Watching the film My Cousin Rachel, based on a 1951 Daphne du Maurier novel, the incredibly original thought occurred to me that one reason people love period dramas – this one is set in the 1830s – is the costumes. Not necessarily the satins and velvet of the dandy, but the ordinary clothes that most of the population wore – in wool, linen, or linsey-woolsey, for both men and women. The above photo of Sam Claflin, playing the role of Philip in the film, is a case in point.
It also occurred to me that if we like them, it’s because they’re frankly much more stylish than what we wear today. Wouldn’t life be different, if only those high-collared shirts and waistcoats and overcoats suddenly came back!
A little research led me to discover that they are indeed still being made, for example by a Sussex clothing company called Darcy Clothing. The company has been in existence since 2004 and provides a wonderful variety of period clothing for men, women and children and says « The clothing is largely made specially for us and is taken directly from original garments. The shapes and fabrics are uncompromisingly genuine. We only ever use natural fibres in any pre C20th garments. We now sell all over the world to everyone from sheep farmers in Wales needing sturdy braces to Hollywood stars playing pirates. » Here is an example of one of their daily-wear Regency waistcoats.
Aside from the obvious theatrical and cinematic clientele for these clothes, surely there are those who just like “dressing up”, or who believe that clothes were simply better made in those days, and had that inimitable hand-made feel about them.
Another company that produces nostalgia fashion (though at astronomical prices) is Private White V.C. Here is what they say about themselves, and the explanation for their name: « Based in the heart of Manchester, Private White V.C. is managed by World War I Victoria Cross recipient Private Jack White’s great grandchildren, who all share his undying love, passion and dedication to British textiles and local industry. In operation for over 100 years, we continue to produce garments in an honest and traditional way; using only the finest British fabrics, trims and components, sourced locally where possible.”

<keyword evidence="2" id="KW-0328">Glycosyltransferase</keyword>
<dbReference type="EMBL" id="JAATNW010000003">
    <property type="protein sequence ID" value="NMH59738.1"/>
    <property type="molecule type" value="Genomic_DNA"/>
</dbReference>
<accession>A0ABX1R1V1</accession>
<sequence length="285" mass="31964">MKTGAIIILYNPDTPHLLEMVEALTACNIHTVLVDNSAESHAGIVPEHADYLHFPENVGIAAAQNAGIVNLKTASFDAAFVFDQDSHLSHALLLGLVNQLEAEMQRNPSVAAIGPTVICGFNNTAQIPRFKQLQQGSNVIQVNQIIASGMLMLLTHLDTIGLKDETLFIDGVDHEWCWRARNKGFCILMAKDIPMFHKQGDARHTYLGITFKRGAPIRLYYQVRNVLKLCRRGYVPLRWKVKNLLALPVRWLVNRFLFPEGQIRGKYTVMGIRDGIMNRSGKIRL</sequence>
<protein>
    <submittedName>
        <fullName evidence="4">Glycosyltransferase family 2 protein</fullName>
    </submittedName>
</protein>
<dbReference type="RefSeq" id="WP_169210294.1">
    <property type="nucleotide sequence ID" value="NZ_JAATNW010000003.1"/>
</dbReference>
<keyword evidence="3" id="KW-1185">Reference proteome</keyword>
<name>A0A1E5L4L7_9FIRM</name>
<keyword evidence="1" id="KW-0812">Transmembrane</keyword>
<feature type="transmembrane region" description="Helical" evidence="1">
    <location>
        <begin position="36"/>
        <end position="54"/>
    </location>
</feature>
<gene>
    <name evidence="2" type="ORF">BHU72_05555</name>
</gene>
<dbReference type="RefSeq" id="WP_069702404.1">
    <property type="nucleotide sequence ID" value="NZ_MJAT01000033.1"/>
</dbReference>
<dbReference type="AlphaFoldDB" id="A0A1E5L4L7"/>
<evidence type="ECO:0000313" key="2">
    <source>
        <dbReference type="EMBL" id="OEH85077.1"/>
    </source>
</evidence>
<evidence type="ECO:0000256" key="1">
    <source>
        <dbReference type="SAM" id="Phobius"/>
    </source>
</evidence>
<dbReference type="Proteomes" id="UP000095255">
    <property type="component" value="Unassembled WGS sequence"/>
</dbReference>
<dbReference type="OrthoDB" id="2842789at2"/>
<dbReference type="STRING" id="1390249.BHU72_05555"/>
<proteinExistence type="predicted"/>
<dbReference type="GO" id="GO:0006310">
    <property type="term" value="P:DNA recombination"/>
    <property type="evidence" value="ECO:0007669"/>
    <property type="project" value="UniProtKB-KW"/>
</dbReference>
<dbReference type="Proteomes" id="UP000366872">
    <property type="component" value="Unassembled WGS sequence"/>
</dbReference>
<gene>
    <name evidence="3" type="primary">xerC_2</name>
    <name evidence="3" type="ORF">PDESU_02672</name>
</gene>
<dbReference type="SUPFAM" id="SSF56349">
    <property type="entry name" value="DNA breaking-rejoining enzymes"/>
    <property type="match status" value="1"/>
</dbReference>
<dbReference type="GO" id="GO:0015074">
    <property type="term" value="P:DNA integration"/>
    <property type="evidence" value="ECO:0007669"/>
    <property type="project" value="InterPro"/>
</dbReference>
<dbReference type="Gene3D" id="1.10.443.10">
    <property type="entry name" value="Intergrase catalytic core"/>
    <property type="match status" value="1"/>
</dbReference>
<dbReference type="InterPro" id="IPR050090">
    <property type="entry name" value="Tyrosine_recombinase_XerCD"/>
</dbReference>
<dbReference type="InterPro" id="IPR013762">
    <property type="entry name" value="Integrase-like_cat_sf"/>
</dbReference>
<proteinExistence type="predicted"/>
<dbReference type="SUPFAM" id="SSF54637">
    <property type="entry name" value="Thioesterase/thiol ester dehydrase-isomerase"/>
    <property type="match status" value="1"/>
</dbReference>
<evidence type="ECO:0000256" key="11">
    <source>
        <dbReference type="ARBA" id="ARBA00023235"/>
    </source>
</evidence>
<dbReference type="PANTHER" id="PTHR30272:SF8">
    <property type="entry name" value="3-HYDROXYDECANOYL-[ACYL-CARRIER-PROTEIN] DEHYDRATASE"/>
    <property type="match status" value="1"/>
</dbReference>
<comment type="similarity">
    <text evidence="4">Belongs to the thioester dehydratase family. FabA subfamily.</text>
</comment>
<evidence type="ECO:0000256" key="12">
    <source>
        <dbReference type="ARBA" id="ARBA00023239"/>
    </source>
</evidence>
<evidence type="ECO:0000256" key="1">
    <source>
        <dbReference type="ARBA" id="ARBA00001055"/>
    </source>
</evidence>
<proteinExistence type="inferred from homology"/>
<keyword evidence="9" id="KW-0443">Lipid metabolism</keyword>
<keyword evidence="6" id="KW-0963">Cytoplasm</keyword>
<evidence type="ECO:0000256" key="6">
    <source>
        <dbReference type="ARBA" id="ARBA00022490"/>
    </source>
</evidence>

These are not theatre costumes, but clothes designed to be worn by the man and woman in the street – provided they can afford them. A single-breasted overcoat, for example, retails at £1,400. However, the detailing is extraordinary. A chore jacket will have so-called “butcher’s buttons” – beautiful buttons that can be removed when washing the article, a revival of a past vestimentary feature.
Today, just about anything goes – which means period clothing “goes” too.
At Loches market, near where I live, I’ve often been struck by the number of people who dress eccentrically, with a local collective passion for medieval dress whenever the opportunity presents itself. My own preference, as I am saying, is for Regency and early Victorian, but also Edwardian, clothes, though I no longer, alas, have a “dressing-up box” (not since the age of 9). However, it is in the cyclical nature of things that the old stuff is coming back. A 1950s French chore jacket – “bleu de travail” – will command a very high price on eBay, and the more stained and darned and sun-bleached it is, the better. In much the same way, the Japanese buy ripped and stained old sneakers for ludicrous prices because second-hand is the new first-hand – the more worn something is, the more real, even if someone else did the wearing-in for you.
Clothing is the front line, of course, in the quest for identity and authenticity, suggesting that for the quest to be necessary both are somehow curiously wanting in modern life, or waiting to be invented.